Just call it a day - Editorial

After the first IMC report in April, we told the Commission in no uncertain terms where they could shove their paper.
This time round we’re not going to bother, because to be honest, anybody with half a brain knows that the body is a lame duck and it’s only a matter of time before it folds up its tent and becomes the latest in a long line of groups to disappear into oblivion deserving of not even a footnote in a reputable history book.
Unionists and the usual gallery of media lackeys who can be relied upon to spin the NIO line on such things, were conspicuous by their silence. We believe that’s because even they were embarrassed by the farrago of nonsense being churned out by the IMC, first in their ridiculous report on paramilitary activity, considerately released early at the request of the British government, and re-named The Bobby Tohill Report by some of those unlucky enough to have to wade through the whole thing, and now in this latest dog’s dinner.
By the IMC’s own admission, this report was compiled using statistics supplied by the British government. Does anyone really believe that the people of South Armagh, so long used to having helicopters land in their back gardens and playing fields, will accept for one moment the word of the British government when it comes to the question of overflights? Given that the IMC has an unlimited budget, couldn’t they have given some students a clipboard and paid them a few quid to spend a few days logging flights in and out of Crossmaglen, Bessbrook and Camlough so they can at least claim to have made at least an attempt to obtain some independent data of their own?
You don’t need a pencil and a clipboard to count the number of spy posts towering over us still. But the IMC remains singularly unconcerned about the issue. Nor does it speculate on why it is that all the best posts are kept for nationalists, while loyalist paramilitaries – by the IMC’s own admission responsible for the lion’s share of paramilitary violence – go about their business unruffled by the presence of towers or cameras.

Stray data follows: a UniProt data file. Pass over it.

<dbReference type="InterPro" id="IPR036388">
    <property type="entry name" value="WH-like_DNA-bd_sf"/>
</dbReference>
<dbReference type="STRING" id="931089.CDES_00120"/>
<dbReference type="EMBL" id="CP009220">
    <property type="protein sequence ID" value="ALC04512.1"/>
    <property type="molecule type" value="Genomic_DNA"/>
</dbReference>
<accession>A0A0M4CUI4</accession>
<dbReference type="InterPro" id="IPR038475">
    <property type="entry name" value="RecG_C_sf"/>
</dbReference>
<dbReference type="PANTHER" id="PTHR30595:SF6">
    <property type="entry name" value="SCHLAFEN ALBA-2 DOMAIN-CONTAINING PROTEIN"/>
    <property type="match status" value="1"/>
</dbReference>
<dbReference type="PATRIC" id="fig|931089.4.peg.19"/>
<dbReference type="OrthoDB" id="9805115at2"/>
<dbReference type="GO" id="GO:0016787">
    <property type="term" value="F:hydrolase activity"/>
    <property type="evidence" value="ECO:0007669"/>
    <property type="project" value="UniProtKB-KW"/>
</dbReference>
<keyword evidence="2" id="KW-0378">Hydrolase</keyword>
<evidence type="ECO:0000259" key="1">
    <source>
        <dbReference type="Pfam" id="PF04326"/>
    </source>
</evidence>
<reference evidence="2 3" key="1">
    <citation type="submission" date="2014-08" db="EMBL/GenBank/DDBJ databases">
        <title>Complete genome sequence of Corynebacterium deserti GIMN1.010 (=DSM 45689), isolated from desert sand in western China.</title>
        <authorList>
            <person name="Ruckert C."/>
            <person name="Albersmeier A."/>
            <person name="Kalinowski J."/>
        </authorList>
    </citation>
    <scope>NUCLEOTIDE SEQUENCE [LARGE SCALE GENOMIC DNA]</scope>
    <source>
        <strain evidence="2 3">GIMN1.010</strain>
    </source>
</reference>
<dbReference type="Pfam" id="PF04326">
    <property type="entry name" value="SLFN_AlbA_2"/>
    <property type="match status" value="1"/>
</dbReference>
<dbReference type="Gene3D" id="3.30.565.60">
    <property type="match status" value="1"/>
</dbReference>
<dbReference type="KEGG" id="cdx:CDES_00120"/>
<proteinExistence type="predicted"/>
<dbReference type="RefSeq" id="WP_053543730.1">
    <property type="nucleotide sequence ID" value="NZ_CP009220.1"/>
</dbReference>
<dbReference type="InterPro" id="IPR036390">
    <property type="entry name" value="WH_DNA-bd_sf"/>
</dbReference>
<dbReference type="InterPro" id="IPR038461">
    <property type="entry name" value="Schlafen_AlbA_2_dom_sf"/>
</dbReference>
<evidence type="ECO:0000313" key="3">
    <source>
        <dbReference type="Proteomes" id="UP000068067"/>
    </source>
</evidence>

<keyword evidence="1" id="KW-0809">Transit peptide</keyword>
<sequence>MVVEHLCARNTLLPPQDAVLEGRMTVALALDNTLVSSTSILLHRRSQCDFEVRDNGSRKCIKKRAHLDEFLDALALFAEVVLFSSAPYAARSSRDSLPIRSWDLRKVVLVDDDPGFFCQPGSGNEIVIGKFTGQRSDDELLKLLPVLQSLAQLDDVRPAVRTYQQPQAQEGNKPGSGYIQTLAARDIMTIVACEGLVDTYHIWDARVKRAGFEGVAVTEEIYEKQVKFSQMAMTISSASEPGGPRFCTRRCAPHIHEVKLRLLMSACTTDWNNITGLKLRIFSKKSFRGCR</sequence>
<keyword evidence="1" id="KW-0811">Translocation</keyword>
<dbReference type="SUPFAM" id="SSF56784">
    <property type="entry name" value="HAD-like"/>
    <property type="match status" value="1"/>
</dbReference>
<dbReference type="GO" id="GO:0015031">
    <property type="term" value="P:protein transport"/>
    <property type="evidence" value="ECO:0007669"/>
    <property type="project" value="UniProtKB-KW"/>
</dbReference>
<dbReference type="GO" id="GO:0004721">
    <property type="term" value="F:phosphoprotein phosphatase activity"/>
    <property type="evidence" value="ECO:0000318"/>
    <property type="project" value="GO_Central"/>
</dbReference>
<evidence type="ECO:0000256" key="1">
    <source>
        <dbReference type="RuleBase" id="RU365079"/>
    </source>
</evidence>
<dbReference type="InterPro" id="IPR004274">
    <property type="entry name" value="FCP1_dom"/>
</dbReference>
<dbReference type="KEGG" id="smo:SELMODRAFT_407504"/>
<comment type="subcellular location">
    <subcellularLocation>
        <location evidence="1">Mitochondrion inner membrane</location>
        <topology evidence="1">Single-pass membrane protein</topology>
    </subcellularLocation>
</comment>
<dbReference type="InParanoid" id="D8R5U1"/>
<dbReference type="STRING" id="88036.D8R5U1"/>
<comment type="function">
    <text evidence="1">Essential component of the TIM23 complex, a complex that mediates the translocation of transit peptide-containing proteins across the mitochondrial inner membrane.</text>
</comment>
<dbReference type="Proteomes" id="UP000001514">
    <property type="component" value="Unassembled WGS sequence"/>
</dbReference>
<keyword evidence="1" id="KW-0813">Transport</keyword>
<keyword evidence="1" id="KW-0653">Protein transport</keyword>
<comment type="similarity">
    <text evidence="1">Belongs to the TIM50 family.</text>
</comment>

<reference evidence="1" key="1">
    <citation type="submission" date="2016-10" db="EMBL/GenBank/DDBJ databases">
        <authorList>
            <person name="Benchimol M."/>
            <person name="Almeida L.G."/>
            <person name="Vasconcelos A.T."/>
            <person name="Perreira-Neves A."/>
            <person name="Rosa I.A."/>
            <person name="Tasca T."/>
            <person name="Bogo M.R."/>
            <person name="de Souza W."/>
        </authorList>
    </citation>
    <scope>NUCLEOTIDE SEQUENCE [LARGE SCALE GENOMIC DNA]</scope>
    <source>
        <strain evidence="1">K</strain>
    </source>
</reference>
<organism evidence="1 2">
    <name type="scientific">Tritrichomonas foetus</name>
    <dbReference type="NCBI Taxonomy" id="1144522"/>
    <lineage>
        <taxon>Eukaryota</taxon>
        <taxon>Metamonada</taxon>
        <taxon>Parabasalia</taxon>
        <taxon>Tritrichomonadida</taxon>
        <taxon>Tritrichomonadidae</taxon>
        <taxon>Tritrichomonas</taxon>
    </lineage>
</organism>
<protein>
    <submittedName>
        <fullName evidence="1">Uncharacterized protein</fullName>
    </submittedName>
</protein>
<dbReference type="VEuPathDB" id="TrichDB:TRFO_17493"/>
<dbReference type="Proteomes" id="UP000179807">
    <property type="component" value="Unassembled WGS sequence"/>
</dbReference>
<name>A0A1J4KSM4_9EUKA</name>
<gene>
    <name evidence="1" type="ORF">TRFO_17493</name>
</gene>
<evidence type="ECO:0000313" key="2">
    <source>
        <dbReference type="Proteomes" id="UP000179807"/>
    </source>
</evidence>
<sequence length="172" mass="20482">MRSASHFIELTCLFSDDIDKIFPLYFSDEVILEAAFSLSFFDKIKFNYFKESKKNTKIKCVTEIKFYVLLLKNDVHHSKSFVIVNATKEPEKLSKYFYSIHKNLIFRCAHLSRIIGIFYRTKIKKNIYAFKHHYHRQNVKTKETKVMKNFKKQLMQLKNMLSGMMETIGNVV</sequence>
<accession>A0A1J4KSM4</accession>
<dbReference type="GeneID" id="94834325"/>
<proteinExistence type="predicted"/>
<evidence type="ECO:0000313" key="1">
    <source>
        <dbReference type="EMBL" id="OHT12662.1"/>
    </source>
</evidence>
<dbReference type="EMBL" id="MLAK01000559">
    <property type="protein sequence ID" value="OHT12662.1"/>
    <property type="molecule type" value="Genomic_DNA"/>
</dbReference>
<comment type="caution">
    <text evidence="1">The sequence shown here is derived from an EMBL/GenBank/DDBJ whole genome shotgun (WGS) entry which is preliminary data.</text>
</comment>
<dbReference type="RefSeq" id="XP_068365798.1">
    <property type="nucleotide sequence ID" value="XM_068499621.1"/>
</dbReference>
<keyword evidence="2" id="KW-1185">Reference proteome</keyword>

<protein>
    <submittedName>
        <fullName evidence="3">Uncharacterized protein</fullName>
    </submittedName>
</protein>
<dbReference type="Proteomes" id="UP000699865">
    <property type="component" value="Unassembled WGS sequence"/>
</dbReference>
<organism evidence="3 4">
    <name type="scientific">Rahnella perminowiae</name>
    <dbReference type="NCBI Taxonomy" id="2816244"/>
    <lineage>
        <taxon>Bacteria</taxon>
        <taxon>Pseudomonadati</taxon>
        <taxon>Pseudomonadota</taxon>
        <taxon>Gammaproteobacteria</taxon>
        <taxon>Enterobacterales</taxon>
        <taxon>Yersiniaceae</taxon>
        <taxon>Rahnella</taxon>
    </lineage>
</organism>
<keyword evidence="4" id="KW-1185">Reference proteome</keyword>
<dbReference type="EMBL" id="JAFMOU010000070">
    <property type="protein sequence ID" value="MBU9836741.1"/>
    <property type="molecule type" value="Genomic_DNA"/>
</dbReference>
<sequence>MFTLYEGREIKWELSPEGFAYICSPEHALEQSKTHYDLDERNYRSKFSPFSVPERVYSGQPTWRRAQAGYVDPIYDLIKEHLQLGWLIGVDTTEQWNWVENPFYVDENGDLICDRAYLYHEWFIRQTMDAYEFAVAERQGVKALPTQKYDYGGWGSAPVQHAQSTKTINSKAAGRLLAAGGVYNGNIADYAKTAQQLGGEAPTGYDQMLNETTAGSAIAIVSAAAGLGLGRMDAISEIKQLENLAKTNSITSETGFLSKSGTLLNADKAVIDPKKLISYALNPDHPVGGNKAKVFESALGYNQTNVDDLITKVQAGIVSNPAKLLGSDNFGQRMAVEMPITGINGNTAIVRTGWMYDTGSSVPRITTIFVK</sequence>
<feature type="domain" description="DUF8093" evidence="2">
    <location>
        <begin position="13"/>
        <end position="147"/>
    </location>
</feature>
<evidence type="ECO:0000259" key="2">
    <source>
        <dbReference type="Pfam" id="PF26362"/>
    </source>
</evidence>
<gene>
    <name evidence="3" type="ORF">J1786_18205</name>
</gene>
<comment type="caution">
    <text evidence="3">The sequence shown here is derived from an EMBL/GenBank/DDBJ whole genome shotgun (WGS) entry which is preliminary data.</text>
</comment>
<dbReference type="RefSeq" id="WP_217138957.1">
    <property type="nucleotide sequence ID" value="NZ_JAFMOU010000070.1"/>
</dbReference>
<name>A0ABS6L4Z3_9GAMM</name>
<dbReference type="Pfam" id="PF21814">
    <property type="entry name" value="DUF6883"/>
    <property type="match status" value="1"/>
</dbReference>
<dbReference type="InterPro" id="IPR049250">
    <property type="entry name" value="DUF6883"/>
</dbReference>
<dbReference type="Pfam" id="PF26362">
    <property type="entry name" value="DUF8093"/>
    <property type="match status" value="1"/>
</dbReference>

Then there’s the question of British army levels here – twice what they are in Iraq. Again, the IMC can’t summon up the passion to get annoyed about that, the way they did so spectacularly in their first report about the Bobby Tohill incident, for instance, or about ex-prisoners and republicans on community groups.
The bad news for the IMC is that the damage is done, even if the will was there to undo the damage they have already wrought – which doesn’t seem to be the case anyway – it wouldn’t be possible. They are a laughing stock in the eyes of the nationalist community and the best thing they can do now is quit. The IMC is a discredited and pointless body, outside the ambit of the Good Friday Agreement, dreamed up by unionists, and obediently given life by the British government.
Even as the IMC was distributing its latest report to the media this week, the latest cover-up concerning the notorious Castlereagh facility was starting to come apart at the seams. Dozens of RIR members taken off ‘sensitive duties’; the personal details and pictures of scores of people (we’re going to take a wild guess and say nationalists), missing; a Secretary of State who says he hasn’t a clue where the missing documents could be but that he’s sure and certain they’re not in the hands of loyalist killers; the PSNI reacting to all this by yawning and going on a tea-break (John O’Hagan anyone?).
Now there’s something that the IMC might care to go to work on. But, you know what, we’re not going to hold our breath.

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